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In reference to:
I had recently a guy in my listening room and he asked me if it would be possible to get the 300Hz range in the way how it sounds in my room but without using those larger upper bass horns.
I was laughing and replayed that THAT was what the whole game all about. I do not know any ways to reduce upper-bass, or what Clark called “the melody range”, properly besides a straight radiation horn with a small throat when the horn do not load as a direct radiator even an octave or two before the “the melody range”. Still…, the narrow throated, straight, upper-bass is a big and in many instances not manageable. So, if anything out there could compete with what a horns does with upper bass? Let pretend that the horn loading does not exist, then what would be the next in succession line?
Ironically, among all enclosures and topologies that I have heard I found that a properly done bass-reflex enclosures can do the “the melody range” quite adequately. What, the ported speakers? Are you out of your mind, Romy? This what you are proposing after the years of bitching about the “ported sound”? Yes, I do. Here is what I mean….
If a port is properly implemented then the port might do a phenomenally good upper-bass, almost as good as a “horn-loaded” upper-bass horn. The problem is that NO ONE uses the ported design properly. If do not let the ported design to go all the way down and to cut off the channel very slightly lower then the port begin to EQ the bass then it is possible to get a very-very good Sound using the bass-reflex enclosure. Paradoxically the driver in this case should be not really “ported” and an extra one or two LF channels would be mandatory for the lower octaves but with all those incontinences we gain “quality” of sound… using a port. A typical cut off of a bass-reflex enclosure in order to work properly should be somewhere around 110Hz-180 Hz and it done so then the “ported sound” does not manifest itself at all. Quite in contrary, the properly done bass-reflex might be very live, very dynamic and very musical. Listen for instance the Wilson Alexandria’s high- passed upper bass – it absolutely extraordinary but let the speaker run full-range and the Alexandria’s ported lower and mid-bass will screw everything up. The only one problem that I can see with properly done port channels that they are effective only in a VERY narrow bandwidth. Bring frequencies too low and the noise form the port compromises the entire “melody range”. Bring it too high that the driver being to sound like an open baffle….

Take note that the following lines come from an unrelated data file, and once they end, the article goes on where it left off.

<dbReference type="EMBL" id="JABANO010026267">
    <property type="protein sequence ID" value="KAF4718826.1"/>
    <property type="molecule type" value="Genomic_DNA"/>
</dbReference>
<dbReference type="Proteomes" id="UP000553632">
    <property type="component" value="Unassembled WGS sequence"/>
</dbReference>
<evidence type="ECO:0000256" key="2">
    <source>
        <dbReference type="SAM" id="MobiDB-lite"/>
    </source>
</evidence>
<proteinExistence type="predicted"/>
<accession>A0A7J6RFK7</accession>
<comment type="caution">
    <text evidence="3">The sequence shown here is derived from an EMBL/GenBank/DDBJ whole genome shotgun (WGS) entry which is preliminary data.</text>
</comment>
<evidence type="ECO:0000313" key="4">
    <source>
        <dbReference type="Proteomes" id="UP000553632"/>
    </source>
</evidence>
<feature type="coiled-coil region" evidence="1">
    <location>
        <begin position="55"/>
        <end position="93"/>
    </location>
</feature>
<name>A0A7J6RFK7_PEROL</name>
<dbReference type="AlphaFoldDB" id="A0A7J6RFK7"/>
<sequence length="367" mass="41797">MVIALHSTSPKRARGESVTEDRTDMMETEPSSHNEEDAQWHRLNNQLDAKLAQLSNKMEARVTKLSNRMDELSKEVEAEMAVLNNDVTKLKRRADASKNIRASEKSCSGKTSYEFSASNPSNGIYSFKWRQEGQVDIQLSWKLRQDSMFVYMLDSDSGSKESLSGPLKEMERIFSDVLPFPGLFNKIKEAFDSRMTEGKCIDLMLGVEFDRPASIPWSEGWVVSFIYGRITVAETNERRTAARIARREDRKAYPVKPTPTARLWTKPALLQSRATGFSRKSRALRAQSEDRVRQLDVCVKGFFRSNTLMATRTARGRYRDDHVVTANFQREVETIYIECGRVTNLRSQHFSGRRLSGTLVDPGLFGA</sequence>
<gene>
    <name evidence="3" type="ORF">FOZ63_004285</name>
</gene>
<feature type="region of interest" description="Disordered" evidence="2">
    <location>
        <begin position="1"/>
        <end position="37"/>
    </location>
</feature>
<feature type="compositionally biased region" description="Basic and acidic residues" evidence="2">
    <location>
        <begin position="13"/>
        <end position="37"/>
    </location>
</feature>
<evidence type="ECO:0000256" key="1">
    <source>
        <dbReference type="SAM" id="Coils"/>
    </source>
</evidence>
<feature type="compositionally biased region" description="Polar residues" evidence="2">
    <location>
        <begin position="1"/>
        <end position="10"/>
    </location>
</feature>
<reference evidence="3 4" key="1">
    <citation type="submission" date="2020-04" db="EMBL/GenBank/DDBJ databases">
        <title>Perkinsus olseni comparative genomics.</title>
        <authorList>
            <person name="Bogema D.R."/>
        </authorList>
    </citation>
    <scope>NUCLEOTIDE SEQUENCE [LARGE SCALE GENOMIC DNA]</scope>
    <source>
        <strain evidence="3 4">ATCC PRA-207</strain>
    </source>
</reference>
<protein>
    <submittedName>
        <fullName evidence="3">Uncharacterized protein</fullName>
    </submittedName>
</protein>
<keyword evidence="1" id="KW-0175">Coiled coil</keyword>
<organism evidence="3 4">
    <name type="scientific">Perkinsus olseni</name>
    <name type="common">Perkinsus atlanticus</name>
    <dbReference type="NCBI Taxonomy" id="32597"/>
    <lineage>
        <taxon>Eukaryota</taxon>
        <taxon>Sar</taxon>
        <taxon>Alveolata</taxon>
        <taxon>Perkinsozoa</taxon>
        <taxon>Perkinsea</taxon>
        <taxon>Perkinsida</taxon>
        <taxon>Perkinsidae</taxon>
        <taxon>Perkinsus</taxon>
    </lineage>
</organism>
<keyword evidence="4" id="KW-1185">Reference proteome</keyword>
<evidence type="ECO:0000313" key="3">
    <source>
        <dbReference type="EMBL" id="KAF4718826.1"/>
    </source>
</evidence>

I did not see anyone even tried to do what I proposed above commercially. There was an old model of Kharma Audiocratique that had two bass sections; one of them was sealed another was ported:
The Kharma sentiment was correct but it unfortunately was not done properly: the ported channel went too low and the sealed channel was too week – a wrong driver and not enough volume of enclosure. Still it is the only one known to me commercial attempt to deal with the ported upper bass in more sensible way then it done usually.
Romy the Cat
"I wish I could score everything for horns." - Richard Wagner. "Our writing equipment takes part in the forming of our thoughts." - Friedrich Nietzsche